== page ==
There aren’t a lot of video game genres I struggle to click with, but Souls-likes have eluded me for over a decade. The slower paced combat and poorly explained systems do nothing but frustrate me, and I really wish this wasn’t the case. I want to wax lyrical about Dark Souls and Elden Ring like my peers, but at the time of writing I struggle to see the appeal. One Humble game may be the first step toward me seeing the light, and that’s the MetroidVania with a sprinkling of Souls known as Ghost Song.
In a dark and foreboding alien planet, our protagonist Deadsuit wakes up with absolutely zero memories. With nothing to do but explore the moon known as Lorian, she sets off on a dangerous mission of self discovery and makes a few friends along the way.
The first thing you’ll notice when playing Ghost Song is just how lonely and intimidating the world is. I’m not sure a world has ever felt more alien to me than this one, and once you start to stumble across some of the nightmarish monster designs you’ll actually be nervous about what’s around the next corner.
Deadsuit is armed with a few weapons to deal with the horrific creatures lurking on the moon though, with a blaster and a melee attack. Your firearm works similarly to Samus’ beam cannon, with the ability to hold down a shoulder button to target more directly when needed. What’s really cool about your weapons though is how they interact with each other. You see the blaster overheats after prolonged use, but when this happens the heat of it provides a damage boost to any melee attacks. This means you’re encouraged to switch between the two regularly to maximise damage, adding an interesting twist to the combat.
Of course I already mentioned that this is a MetroidVania, so your equipment will be changing drastically throughout Ghost Song. All the staples are here, from air dashes to double jumps, alongside powerful new weapons like a rocket launcher that breaks walls lined with red eggs. By the end of the game Deadsuit will barely resemble the struggling survivor you started as, and you’ll be taking on all manner of nasties with ease.
Okay that may be a bit of a stretch, because Ghost Song is a tough game. The bosses especially are absolutely brutal, requiring you to learn each one’s attack pattern and make the most of the small window of invincibility your dash brings. Every single one of these encounters is a delight though, and really got my heart pumping as I desperately tried to take them down.
Incredible bosses are nowhere near the only similarity to the Souls games here. Everything from the deliberately slower movement of Deadsuit to collecting “souls” and levelling up is reminiscent of the FromSoftware megahits, and these elements add so much to the game. The one thing Ghost Song doesn’t take from the genre though is the confusion of upgrading your character. There are only three stats to put your upgrade points into, and they are all explained simply with a line of text. One option boosts your blaster damage, one your melee and the other increases the metre you use the special abilities. It’s a simple system, but one you’ll have to think carefully about before pumping your currency into it.
Alongside all the horrendous monsters you encounter on your adventure, you’ll also meet other wandering survivors. These colourful characters are more often than not behaving a bit oddly when you first meet them, struggling with their own fates and confused about who our hero is. After a while though you’ll learn to love these NPCs, and there were some I really emotionally resonated with. From the android who suddenly developed consciousness to the inventor girl with zero self confidence, all of the characters you meet have a backstory and a personality that always made me happy to bump into them in a dank cave.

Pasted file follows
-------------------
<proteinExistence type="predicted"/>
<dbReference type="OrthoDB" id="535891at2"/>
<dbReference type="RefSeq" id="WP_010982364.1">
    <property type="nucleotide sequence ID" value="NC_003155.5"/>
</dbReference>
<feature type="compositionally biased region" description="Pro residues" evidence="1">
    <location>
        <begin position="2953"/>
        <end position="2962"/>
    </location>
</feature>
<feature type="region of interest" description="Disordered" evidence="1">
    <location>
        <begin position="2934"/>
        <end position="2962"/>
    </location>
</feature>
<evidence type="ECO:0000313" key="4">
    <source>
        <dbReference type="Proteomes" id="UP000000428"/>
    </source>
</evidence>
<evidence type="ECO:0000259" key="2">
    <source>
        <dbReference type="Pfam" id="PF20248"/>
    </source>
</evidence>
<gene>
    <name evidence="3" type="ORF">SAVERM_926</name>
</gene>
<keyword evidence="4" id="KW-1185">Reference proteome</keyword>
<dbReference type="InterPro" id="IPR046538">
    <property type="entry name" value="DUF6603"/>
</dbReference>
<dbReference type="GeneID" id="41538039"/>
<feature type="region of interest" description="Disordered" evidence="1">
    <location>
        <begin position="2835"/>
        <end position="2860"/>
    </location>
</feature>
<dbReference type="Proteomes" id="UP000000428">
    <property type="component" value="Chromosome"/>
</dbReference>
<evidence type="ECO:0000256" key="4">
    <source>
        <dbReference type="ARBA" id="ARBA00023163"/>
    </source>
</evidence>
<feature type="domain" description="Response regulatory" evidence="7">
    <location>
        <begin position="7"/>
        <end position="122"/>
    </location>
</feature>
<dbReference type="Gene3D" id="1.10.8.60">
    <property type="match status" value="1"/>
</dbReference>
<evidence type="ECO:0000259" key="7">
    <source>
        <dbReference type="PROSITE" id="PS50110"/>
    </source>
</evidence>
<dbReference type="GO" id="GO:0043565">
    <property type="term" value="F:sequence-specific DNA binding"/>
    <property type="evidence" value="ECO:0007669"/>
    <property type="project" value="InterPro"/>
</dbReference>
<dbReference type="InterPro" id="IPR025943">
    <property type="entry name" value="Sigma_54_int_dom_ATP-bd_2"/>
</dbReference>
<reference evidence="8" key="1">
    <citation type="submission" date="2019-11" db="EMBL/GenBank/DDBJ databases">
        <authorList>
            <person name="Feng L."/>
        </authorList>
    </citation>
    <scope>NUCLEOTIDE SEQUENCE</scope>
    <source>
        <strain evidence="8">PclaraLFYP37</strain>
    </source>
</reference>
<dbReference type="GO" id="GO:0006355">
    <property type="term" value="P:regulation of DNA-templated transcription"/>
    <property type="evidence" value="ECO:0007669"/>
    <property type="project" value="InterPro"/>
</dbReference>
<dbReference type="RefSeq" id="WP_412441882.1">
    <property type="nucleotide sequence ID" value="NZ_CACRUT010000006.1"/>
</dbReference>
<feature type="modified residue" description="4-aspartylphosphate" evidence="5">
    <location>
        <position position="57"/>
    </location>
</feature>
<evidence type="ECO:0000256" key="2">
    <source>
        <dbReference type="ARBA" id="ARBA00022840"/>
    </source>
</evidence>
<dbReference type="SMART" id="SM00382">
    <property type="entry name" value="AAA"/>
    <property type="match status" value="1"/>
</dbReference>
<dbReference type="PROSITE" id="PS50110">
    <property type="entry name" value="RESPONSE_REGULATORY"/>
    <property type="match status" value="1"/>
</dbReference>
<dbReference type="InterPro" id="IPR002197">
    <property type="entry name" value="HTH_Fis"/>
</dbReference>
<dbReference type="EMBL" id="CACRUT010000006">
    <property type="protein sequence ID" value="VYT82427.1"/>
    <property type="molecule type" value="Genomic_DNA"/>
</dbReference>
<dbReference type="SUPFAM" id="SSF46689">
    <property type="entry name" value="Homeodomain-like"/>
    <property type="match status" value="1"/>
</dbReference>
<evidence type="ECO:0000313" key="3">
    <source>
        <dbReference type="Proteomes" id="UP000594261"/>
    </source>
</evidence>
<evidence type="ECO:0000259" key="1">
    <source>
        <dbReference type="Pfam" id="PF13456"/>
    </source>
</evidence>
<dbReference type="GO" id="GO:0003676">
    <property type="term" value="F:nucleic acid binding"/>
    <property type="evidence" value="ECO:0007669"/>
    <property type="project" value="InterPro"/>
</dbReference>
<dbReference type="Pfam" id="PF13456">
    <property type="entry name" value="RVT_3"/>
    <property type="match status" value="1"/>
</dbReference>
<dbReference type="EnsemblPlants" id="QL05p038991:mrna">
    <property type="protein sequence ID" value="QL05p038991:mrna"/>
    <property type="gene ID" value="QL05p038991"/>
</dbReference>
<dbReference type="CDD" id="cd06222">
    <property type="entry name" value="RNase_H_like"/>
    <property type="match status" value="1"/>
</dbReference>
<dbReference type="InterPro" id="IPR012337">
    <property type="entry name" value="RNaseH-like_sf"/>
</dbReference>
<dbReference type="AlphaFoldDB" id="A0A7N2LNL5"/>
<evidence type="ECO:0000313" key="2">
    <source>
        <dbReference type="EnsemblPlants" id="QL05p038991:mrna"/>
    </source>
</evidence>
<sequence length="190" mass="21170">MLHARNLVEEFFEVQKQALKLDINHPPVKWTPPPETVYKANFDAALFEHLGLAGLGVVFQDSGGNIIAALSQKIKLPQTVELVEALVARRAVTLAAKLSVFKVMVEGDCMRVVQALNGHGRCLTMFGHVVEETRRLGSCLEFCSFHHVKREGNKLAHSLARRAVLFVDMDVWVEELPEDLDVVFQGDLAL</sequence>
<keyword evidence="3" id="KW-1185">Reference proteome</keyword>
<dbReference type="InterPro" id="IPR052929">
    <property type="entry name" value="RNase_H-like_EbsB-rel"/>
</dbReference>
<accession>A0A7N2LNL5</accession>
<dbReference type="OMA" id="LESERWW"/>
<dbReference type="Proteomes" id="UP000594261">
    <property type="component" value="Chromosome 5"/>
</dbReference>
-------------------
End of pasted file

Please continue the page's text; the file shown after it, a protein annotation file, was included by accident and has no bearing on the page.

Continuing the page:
Once you’ve explored a little you’ll discover a camp of NPCs trying to repair their ship to escape the moon, and agree to help them. This mission takes up a lot of Ghost Song, and sees you finding ship parts strewn across the map and bringing them back. What’s really cool about this though is what happens when you have a ship part in your inventory. The first time you make your way past a brutal boss and grab a ship part there’s a huge sense of relief that you’ve made it past the games’ toughest obstacles and progressed forward in your mission. But neither life nor Ghost Song are that easy, because when you’re carrying a ship part ancient machines come to life and will stop at nothing to take you down. The pure panic I had as I tried to cling on to my last sliver of health and make it to camp was something I haven’t felt while playing a video game in some time, and after catching my breath I couldn’t wait to do it all over again.
There are other aspects of Ghost Song I could talk about like the different smaller power ups you can equip and the specific beautifully haunting monsters you meet, but to reveal more about this magical game would do anyone who might play it a disservice. Part of the joy of this game is discovering what lurks in the sinister world yourself, and nobody should be denied that privilege.
Ghost Song is a masterfully crafted game, which combines all the best elements of Metroid and Souls games to create an experience that simply must be played. There are emotional moments with the characters that genuinely brought tears to my eyes, terrifying monsters that made me want to stop playing, and boss fights that pushed me to my limits. I loved every minute of my time with Ghost Song, and urge anyone reading to make time for it as soon as possible. You won’t regret it.
A truly magical and sinister world to explore
Fantastic combat and boss fights
Some genuinely emotional moments
Upgrades are meaningful and understandable
Will be too tough for some